Complications of endovascular repair include peripheral vascular complications including vascular trauma and thrombosis. Other complications include endoleaks, stent migration and fracture, and aortic reoperation.

C. Laboratory Tests to Monitor Response To, and Adjustments in, Management.

All persons with aortic aneurysm should address risk factor modification. Obtaining fasting lipid profile and HbA1c is suggested.

The use of statins was associated with improvement in long term outcomes and reduction in thoracic aorta aneurysm repair. Statins should be titrated to the maximum dose tolerated. Statins appear to mediate inflammatory markers that may lead to aneurysm expansion.

Other steps to lower the risk include smoking cessation, healthy weight, exercise, blood pressure control, management of diabetes, and good cholesterol. Various aides are available to help with smoking cessation including nicotine replacement, buproprion, Chantix, and Varenicline.

Blood pressure should be controlled with the use of beta-blocker and vasodilators. Goal is systolic blood pressure 100-120 mmHg and heart rate 50-60. For acute dissection, first-line treatment with ultra-short-acting beta blockers, such as esmolol, is used particularly in patients with labile blood pressures because of its short duration of action. Labetalol, which blocks alpha-1, beta-1, and beta-2-adrenergic receptors, is also an option. A vasodilator such as nitroprusside is usually added in combination with a beta-blocker.

For long-term management, the following medications are used for treatment of hypertension. Beta-blockers should be titrated to effect with goal heart rate of less than 60 bpm. ACE inhibitor or ARBs should be titrated to blood pressure goal of less than 130/80. Calcium channel blockers may be used and titrated to goal. Beta-blockers and ACE inhibitors or ARBs are especially useful in the patients with Marfan syndrome.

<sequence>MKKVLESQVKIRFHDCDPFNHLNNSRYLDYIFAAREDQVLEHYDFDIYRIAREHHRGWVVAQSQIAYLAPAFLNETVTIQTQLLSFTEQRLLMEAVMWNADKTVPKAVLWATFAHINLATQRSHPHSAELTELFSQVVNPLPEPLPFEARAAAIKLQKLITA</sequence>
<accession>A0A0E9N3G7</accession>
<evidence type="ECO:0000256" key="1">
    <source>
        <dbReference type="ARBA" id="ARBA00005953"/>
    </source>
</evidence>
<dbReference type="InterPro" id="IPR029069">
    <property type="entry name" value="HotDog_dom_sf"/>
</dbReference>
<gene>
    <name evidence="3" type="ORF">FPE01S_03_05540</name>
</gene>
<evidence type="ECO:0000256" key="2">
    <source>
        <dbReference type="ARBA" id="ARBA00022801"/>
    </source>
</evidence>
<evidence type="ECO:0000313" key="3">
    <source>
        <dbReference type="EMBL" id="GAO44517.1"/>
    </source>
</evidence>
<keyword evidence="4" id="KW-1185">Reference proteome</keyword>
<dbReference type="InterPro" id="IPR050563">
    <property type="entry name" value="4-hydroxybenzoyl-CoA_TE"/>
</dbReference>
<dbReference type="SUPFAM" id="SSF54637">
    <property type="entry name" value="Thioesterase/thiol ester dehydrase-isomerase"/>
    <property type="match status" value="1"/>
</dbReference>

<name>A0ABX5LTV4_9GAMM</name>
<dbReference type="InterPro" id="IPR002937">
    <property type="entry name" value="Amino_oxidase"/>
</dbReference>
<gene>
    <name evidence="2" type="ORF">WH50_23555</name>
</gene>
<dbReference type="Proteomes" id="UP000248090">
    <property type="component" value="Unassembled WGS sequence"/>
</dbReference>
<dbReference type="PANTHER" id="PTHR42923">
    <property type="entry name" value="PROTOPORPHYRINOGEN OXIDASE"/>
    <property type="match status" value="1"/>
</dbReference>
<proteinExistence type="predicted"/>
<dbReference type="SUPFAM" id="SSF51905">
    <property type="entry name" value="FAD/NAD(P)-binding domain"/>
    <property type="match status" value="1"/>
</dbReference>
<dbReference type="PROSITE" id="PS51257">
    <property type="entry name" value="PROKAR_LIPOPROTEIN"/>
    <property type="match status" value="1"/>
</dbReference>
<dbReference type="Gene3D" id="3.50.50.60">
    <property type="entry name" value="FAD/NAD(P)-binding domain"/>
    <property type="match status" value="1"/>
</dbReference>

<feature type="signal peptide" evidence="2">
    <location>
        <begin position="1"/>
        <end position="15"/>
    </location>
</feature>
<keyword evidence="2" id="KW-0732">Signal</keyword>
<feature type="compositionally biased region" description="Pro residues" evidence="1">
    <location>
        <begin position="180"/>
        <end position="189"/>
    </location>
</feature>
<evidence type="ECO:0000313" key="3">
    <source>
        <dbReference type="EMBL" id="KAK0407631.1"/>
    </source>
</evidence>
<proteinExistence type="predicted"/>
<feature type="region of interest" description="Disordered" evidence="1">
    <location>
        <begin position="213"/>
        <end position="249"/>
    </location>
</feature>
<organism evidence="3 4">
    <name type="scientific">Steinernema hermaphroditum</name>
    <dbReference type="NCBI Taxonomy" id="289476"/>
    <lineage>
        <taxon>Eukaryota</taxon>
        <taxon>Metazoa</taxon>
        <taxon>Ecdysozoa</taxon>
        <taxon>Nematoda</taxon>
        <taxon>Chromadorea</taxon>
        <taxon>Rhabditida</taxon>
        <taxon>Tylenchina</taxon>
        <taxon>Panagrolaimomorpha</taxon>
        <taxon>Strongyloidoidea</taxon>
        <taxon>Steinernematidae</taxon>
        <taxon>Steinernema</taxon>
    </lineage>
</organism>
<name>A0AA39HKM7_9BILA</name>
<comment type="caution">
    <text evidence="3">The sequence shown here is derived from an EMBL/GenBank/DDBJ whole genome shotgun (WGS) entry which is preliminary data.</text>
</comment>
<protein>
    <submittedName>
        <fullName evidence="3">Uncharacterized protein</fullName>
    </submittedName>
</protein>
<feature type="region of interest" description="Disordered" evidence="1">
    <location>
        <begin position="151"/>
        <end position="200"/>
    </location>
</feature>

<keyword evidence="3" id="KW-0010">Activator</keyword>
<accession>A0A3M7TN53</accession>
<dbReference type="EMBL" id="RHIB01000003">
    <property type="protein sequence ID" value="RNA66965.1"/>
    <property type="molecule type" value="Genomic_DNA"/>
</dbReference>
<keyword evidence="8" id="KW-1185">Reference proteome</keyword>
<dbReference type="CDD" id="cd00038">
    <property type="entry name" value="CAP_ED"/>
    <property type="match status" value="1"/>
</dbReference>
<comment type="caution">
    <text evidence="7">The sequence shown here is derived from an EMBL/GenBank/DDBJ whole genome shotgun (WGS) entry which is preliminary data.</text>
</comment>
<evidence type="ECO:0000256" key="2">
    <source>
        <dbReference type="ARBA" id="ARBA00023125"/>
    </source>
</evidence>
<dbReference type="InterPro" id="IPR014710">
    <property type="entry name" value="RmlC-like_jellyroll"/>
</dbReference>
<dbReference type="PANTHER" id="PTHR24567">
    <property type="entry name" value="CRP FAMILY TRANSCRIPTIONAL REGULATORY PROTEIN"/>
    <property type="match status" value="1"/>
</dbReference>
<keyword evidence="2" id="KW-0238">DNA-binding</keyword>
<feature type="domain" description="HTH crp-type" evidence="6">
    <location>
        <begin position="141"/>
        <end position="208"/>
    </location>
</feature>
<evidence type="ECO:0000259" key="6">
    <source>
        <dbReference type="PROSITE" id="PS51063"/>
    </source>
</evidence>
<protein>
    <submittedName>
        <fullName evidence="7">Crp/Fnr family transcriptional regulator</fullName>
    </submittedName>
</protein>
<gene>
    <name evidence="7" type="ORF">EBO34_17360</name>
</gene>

Renal insufficiency and pulmonary dysfunction are major risk factors of surgical treatment for thoracic aortic aneurysm.

Postoperative monitoring of hemoglobin, platelets, and renal function.

Postoperative monitoring for signs of myocardial ischemia or heart failure.

D. Long-term management.

Elective surgery is recommended for ascending aorta aneurysm size at 5.5 cm or descending aorta aneurysm size at 6.5 cm. The exception is patients with Marfan syndrome or familial aneurysm. These patients should undergo earlier repair with guidelines recommending ascending aortic aneurysm size at 5 cm or descending aorta aneurysm size at 6.0 cm. Rapid growth of a thoracic aneurysm greater than 0.5 to 1 cm/year is another indication for elective repair.

Evidence supports the recommendation for repair of large descending thoracic (thoracoabdominal) aneurysm greater than 5.5 cm or growth rate of greater than 0.5 cm/year. For patient with significant comorbidities, guidelines suggest repair at diameter of 6.0 cm.

Patients who have undergone endovascular graft repair for descending aortic aneurysm should have close followup and serial CT scans to monitor for complications such as endoleak.

There is a 5-year survival of 56% in patients with thoracic aortic aneurysms greater than 6 cm who do not undergo surgery. For patients who underwent emergent surgery, the 5-year survival rate was 37% compared to 85% 5-year survival rate in patients who underwent elective surgical repair.